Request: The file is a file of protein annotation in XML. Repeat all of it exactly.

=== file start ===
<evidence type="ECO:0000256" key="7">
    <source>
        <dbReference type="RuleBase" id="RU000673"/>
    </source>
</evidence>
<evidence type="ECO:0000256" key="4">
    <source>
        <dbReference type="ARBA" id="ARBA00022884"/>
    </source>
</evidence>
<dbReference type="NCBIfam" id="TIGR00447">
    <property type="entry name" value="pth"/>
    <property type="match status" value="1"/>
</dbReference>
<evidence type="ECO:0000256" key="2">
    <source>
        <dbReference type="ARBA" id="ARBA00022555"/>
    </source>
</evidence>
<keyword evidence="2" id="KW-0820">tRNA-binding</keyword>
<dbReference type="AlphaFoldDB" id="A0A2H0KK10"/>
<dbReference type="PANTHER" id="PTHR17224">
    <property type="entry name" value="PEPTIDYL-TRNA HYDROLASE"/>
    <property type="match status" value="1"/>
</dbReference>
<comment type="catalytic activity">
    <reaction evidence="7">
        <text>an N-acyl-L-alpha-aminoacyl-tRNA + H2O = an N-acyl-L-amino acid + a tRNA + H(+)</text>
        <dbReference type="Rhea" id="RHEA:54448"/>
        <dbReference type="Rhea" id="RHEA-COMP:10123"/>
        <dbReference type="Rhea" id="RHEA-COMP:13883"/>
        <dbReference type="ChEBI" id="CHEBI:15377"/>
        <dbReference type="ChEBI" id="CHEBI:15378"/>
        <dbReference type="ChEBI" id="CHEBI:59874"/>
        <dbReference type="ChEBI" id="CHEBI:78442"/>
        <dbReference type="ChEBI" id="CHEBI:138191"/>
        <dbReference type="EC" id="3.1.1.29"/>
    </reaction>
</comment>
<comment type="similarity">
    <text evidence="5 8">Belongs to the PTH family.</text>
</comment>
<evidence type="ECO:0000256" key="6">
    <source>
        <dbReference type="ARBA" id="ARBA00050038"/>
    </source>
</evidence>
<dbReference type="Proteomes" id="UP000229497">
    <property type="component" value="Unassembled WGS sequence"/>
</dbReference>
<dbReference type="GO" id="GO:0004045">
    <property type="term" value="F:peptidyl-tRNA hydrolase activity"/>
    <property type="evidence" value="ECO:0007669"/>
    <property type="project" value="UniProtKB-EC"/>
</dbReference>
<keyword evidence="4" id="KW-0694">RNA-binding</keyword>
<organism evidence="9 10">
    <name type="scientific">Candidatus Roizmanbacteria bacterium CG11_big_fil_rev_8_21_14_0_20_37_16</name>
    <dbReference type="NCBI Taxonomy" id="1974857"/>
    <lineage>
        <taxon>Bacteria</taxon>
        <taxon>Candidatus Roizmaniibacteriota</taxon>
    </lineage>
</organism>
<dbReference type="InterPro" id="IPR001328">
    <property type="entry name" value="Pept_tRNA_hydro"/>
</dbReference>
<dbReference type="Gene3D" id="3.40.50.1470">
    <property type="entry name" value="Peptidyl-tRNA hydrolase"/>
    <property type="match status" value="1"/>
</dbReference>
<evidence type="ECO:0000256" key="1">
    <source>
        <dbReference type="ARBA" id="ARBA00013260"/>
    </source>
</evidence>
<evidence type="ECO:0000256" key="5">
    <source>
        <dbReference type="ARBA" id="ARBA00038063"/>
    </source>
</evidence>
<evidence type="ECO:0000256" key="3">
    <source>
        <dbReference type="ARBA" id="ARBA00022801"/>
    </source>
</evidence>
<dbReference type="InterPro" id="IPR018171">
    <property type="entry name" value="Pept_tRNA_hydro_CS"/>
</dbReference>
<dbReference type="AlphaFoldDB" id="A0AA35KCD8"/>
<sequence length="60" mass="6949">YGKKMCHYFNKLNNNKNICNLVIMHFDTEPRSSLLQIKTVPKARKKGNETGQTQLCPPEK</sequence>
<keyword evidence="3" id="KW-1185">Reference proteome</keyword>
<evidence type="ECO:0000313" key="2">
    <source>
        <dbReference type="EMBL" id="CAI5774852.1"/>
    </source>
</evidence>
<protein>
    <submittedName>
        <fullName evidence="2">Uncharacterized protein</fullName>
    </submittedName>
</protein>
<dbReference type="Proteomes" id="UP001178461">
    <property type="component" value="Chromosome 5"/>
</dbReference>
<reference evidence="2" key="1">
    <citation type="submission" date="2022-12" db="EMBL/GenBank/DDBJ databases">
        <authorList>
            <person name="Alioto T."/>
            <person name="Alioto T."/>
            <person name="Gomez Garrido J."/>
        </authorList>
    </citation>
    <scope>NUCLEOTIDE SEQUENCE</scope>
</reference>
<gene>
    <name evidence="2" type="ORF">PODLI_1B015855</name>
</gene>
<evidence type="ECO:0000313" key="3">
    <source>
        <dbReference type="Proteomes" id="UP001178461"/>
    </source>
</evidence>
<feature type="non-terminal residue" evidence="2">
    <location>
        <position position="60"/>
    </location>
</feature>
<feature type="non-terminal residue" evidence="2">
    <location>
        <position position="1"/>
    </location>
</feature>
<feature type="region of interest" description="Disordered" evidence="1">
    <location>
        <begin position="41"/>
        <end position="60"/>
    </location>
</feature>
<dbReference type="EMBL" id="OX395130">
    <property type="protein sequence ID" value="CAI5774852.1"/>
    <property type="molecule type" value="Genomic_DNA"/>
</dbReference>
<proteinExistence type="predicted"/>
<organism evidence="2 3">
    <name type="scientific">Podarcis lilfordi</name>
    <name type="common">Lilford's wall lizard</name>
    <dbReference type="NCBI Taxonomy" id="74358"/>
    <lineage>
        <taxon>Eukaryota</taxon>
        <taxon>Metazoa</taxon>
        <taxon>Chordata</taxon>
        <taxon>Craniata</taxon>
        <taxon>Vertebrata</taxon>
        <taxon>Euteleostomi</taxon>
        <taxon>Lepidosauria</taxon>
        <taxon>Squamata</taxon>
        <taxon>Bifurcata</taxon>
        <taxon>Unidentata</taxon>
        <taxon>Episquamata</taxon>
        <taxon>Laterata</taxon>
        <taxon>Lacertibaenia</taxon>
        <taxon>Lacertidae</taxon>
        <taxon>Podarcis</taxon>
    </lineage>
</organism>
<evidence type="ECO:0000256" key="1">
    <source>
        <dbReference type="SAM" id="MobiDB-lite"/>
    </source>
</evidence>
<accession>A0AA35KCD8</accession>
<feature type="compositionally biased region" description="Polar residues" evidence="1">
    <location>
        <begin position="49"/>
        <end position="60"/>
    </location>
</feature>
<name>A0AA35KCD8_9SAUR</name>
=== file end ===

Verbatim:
<evidence type="ECO:0000256" key="7">
    <source>
        <dbReference type="RuleBase" id="RU000673"/>
    </source>
</evidence>
<evidence type="ECO:0000256" key="4">
    <source>
        <dbReference type="ARBA" id="ARBA00022884"/>
    </source>
</evidence>
<dbReference type="NCBIfam" id="TIGR00447">
    <property type="entry name" value="pth"/>
    <property type="match status" value="1"/>
</dbReference>
<evidence type="ECO:0000256" key="2">
    <source>
        <dbReference type="ARBA" id="ARBA00022555"/>
    </source>
</evidence>
<keyword evidence="2" id="KW-0820">tRNA-binding</keyword>
<dbReference type="AlphaFoldDB" id="A0A2H0KK10"/>
<dbReference type="PANTHER" id="PTHR17224">
    <property type="entry name" value="PEPTIDYL-TRNA HYDROLASE"/>
    <property type="match status" value="1"/>
</dbReference>
<comment type="catalytic activity">
    <reaction evidence="7">
        <text>an N-acyl-L-alpha-aminoacyl-tRNA + H2O = an N-acyl-L-amino acid + a tRNA + H(+)</text>
        <dbReference type="Rhea" id="RHEA:54448"/>
        <dbReference type="Rhea" id="RHEA-COMP:10123"/>
        <dbReference type="Rhea" id="RHEA-COMP:13883"/>
        <dbReference type="ChEBI" id="CHEBI:15377"/>
        <dbReference type="ChEBI" id="CHEBI:15378"/>
        <dbReference type="ChEBI" id="CHEBI:59874"/>
        <dbReference type="ChEBI" id="CHEBI:78442"/>
        <dbReference type="ChEBI" id="CHEBI:138191"/>
        <dbReference type="EC" id="3.1.1.29"/>
    </reaction>
</comment>
<comment type="similarity">
    <text evidence="5 8">Belongs to the PTH family.</text>
</comment>
<evidence type="ECO:0000256" key="6">
    <source>
        <dbReference type="ARBA" id="ARBA00050038"/>
    </source>
</evidence>
<dbReference type="Proteomes" id="UP000229497">
    <property type="component" value="Unassembled WGS sequence"/>
</dbReference>
<dbReference type="GO" id="GO:0004045">
    <property type="term" value="F:peptidyl-tRNA hydrolase activity"/>
    <property type="evidence" value="ECO:0007669"/>
    <property type="project" value="UniProtKB-EC"/>
</dbReference>
<keyword evidence="4" id="KW-0694">RNA-binding</keyword>
<organism evidence="9 10">
    <name type="scientific">Candidatus Roizmanbacteria bacterium CG11_big_fil_rev_8_21_14_0_20_37_16</name>
    <dbReference type="NCBI Taxonomy" id="1974857"/>
    <lineage>
        <taxon>Bacteria</taxon>
        <taxon>Candidatus Roizmaniibacteriota</taxon>
    </lineage>
</organism>
<dbReference type="InterPro" id="IPR001328">
    <property type="entry name" value="Pept_tRNA_hydro"/>
</dbReference>
<dbReference type="Gene3D" id="3.40.50.1470">
    <property type="entry name" value="Peptidyl-tRNA hydrolase"/>
    <property type="match status" value="1"/>
</dbReference>
<evidence type="ECO:0000256" key="1">
    <source>
        <dbReference type="ARBA" id="ARBA00013260"/>
    </source>
</evidence>
<evidence type="ECO:0000256" key="5">
    <source>
        <dbReference type="ARBA" id="ARBA00038063"/>
    </source>
</evidence>
<evidence type="ECO:0000256" key="3">
    <source>
        <dbReference type="ARBA" id="ARBA00022801"/>
    </source>
</evidence>
<dbReference type="InterPro" id="IPR018171">
    <property type="entry name" value="Pept_tRNA_hydro_CS"/>
</dbReference>
<dbReference type="AlphaFoldDB" id="A0AA35KCD8"/>
<sequence length="60" mass="6949">YGKKMCHYFNKLNNNKNICNLVIMHFDTEPRSSLLQIKTVPKARKKGNETGQTQLCPPEK</sequence>
<keyword evidence="3" id="KW-1185">Reference proteome</keyword>
<evidence type="ECO:0000313" key="2">
    <source>
        <dbReference type="EMBL" id="CAI5774852.1"/>
    </source>
</evidence>
<protein>
    <submittedName>
        <fullName evidence="2">Uncharacterized protein</fullName>
    </submittedName>
</protein>
<dbReference type="Proteomes" id="UP001178461">
    <property type="component" value="Chromosome 5"/>
</dbReference>
<reference evidence="2" key="1">
    <citation type="submission" date="2022-12" db="EMBL/GenBank/DDBJ databases">
        <authorList>
            <person name="Alioto T."/>
            <person name="Alioto T."/>
            <person name="Gomez Garrido J."/>
        </authorList>
    </citation>
    <scope>NUCLEOTIDE SEQUENCE</scope>
</reference>
<gene>
    <name evidence="2" type="ORF">PODLI_1B015855</name>
</gene>
<evidence type="ECO:0000313" key="3">
    <source>
        <dbReference type="Proteomes" id="UP001178461"/>
    </source>
</evidence>
<feature type="non-terminal residue" evidence="2">
    <location>
        <position position="60"/>
    </location>
</feature>
<feature type="non-terminal residue" evidence="2">
    <location>
        <position position="1"/>
    </location>
</feature>
<feature type="region of interest" description="Disordered" evidence="1">
    <location>
        <begin position="41"/>
        <end position="60"/>
    </location>
</feature>
<dbReference type="EMBL" id="OX395130">
    <property type="protein sequence ID" value="CAI5774852.1"/>
    <property type="molecule type" value="Genomic_DNA"/>
</dbReference>
<proteinExistence type="predicted"/>
<organism evidence="2 3">
    <name type="scientific">Podarcis lilfordi</name>
    <name type="common">Lilford's wall lizard</name>
    <dbReference type="NCBI Taxonomy" id="74358"/>
    <lineage>
        <taxon>Eukaryota</taxon>
        <taxon>Metazoa</taxon>
        <taxon>Chordata</taxon>
        <taxon>Craniata</taxon>
        <taxon>Vertebrata</taxon>
        <taxon>Euteleostomi</taxon>
        <taxon>Lepidosauria</taxon>
        <taxon>Squamata</taxon>
        <taxon>Bifurcata</taxon>
        <taxon>Unidentata</taxon>
        <taxon>Episquamata</taxon>
        <taxon>Laterata</taxon>
        <taxon>Lacertibaenia</taxon>
        <taxon>Lacertidae</taxon>
        <taxon>Podarcis</taxon>
    </lineage>
</organism>
<evidence type="ECO:0000256" key="1">
    <source>
        <dbReference type="SAM" id="MobiDB-lite"/>
    </source>
</evidence>
<accession>A0AA35KCD8</accession>
<feature type="compositionally biased region" description="Polar residues" evidence="1">
    <location>
        <begin position="49"/>
        <end position="60"/>
    </location>
</feature>
<name>A0AA35KCD8_9SAUR</name>